One way to do this is to write about something that is a common experience or feeling. The more compelling your story is to a broad audience, the greater your chances of finding success in publishing it. While there are certainly great short stories that have been published dealing with unique circumstances, those which focus on common human experiences and emotions are the ones that are most memorable in the minds of audiences.
Tip 2 —
Give the reader at least one character he or she can root for.
Here's the second piece of advice Vonnegut gives us. And, it calls to mind Eudora Welty, another prolific and famous American short story writer, who is best known for her short stories which depict life in the American South. In them, she broached topics that are heavy and ugly, such as racism and poverty, and created many characters who were as unlikeable as they were realistic. One aspect of her writing that attracted large audiences was her ability to show dark, complex themes interwoven into everyday characters and events — making small towns and small-minded people a central focus of her work.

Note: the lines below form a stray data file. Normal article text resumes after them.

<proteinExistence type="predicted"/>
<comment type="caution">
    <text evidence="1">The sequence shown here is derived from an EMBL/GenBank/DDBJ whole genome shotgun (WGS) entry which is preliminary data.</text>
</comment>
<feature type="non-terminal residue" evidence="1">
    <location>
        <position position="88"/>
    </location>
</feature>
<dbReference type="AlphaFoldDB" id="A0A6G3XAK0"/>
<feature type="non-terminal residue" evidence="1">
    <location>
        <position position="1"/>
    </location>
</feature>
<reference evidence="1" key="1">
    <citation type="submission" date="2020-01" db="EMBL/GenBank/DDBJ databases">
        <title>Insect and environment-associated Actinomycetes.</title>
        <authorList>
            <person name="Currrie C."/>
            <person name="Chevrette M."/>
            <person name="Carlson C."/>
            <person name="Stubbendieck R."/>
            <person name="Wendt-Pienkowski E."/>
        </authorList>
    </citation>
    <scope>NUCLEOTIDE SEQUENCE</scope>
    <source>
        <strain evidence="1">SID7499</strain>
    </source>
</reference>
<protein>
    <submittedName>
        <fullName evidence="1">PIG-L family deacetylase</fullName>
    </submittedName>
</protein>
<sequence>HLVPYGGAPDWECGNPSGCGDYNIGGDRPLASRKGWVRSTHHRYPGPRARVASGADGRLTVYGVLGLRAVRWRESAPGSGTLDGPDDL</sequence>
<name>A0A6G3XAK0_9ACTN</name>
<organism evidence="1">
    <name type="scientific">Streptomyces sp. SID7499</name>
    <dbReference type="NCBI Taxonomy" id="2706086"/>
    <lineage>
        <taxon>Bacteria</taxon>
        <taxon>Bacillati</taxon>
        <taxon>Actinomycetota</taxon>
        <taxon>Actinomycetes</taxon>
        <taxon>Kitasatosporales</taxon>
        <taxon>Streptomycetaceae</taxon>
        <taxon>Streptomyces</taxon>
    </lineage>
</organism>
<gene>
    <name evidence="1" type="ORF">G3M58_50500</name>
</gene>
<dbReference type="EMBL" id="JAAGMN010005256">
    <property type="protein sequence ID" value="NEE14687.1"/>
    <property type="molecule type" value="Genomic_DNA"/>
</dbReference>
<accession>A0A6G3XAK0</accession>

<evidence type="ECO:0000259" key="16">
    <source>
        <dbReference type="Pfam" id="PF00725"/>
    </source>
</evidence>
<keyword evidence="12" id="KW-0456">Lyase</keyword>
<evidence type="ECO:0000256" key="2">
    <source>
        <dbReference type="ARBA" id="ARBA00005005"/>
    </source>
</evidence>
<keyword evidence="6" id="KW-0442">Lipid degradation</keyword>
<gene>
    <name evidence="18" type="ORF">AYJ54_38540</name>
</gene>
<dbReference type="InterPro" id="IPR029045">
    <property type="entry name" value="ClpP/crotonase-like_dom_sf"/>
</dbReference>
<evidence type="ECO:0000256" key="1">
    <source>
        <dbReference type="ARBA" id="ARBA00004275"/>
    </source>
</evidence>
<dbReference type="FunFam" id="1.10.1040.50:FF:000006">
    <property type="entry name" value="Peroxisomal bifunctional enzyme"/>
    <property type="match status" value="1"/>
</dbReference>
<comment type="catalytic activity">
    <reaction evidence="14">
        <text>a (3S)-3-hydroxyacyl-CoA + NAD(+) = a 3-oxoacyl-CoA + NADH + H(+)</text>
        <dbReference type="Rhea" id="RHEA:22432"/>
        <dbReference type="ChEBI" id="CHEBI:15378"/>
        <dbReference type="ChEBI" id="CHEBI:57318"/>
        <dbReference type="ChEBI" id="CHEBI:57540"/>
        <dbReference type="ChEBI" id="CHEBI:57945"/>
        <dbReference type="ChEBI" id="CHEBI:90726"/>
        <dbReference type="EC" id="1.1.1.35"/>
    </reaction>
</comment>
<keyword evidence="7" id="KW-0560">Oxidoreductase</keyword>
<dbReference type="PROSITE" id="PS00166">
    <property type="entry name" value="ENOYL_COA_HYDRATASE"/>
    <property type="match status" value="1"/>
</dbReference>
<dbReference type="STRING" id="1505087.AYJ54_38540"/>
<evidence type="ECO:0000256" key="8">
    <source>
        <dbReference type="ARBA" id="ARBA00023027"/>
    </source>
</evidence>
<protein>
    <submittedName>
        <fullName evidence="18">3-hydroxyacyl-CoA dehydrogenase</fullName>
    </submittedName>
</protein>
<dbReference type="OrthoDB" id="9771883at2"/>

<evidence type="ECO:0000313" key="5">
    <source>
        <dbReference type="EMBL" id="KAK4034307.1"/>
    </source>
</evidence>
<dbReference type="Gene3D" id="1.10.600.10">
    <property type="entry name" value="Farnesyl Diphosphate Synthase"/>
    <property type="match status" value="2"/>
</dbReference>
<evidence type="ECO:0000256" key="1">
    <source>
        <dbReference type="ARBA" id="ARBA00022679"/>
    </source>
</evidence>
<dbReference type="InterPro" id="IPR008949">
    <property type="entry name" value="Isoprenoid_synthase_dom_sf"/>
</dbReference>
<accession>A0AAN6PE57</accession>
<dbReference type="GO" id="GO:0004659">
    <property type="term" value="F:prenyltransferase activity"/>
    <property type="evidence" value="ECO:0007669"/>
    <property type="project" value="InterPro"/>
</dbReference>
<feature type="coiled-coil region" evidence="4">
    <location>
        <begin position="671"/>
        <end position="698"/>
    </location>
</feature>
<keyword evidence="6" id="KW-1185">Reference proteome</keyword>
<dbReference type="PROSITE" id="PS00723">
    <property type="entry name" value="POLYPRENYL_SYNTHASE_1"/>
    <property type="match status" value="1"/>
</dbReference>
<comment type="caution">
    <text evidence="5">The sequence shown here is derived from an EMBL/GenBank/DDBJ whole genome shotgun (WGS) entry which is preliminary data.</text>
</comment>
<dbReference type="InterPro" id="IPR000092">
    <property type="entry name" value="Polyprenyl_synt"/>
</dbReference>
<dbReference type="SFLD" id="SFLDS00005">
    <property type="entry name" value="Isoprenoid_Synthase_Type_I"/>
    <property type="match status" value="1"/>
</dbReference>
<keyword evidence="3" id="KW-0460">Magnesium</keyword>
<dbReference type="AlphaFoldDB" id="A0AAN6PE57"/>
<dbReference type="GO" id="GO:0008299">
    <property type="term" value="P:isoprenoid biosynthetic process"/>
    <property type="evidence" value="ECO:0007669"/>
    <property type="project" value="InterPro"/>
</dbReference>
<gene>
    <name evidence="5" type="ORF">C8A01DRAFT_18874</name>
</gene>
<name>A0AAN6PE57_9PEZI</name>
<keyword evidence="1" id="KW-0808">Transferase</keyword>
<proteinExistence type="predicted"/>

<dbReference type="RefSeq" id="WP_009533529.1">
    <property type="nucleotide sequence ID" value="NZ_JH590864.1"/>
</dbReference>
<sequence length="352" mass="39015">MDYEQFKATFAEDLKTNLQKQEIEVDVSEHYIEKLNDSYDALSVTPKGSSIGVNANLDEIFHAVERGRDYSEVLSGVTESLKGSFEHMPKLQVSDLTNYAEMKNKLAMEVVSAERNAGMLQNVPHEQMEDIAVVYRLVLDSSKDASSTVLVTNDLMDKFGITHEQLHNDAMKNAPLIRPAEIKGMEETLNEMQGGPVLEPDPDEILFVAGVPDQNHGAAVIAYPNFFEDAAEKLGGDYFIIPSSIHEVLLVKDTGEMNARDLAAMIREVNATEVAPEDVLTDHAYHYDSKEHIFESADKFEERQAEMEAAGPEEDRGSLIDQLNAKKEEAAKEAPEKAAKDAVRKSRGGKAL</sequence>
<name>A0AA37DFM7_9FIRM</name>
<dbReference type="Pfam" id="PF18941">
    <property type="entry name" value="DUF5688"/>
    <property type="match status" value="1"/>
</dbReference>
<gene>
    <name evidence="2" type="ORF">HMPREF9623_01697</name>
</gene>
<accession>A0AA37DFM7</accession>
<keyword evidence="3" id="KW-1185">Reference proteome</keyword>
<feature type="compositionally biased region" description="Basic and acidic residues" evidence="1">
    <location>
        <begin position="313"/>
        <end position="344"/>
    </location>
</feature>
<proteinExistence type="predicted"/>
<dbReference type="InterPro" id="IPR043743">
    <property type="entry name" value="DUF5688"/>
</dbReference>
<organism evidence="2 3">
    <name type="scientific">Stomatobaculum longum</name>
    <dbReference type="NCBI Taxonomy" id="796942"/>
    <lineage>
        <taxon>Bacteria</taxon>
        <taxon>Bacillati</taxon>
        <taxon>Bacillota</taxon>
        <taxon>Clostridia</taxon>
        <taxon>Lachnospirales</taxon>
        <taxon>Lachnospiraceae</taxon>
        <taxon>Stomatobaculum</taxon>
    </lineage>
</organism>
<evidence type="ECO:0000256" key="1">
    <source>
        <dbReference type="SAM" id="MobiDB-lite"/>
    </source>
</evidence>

However, in most cases, we like her characters, despite how fallible and tragically human they are. We root for them despite the circumstances and see their heroic qualities interwoven into their faults. It is this attraction, this desire for the characters to be happy despite their miserable surroundings, that makes Welty's readers love her work.
Tip 3 —
Every character should want something, even if it is only a glass of water.
Vonnegut's third suggestion involves character motivation, and it is arguably THE most important question a writer should ask when creating a character that readers find memorable. That question is simple: What motivates this person? Why are they doing what they are doing in the story? What is it that they want and are hoping to achieve?
Character motivation is a key part of how readers will identify with the characters you create in writing a short story. For example, a twenty-something male reader might have a difficult time identifying with a middle-aged female character. However, if that female character is motivated by the lure of fame, and the many dangers that go along with the temptation of it, it's a desire that the reader knows personally. It's this motivation that connects the reader to the character, making differences in gender, sociocultural status, and age nothing more than trivial details.
Tip 4 —
Every sentence must do one of two things — reveal character or advance the action.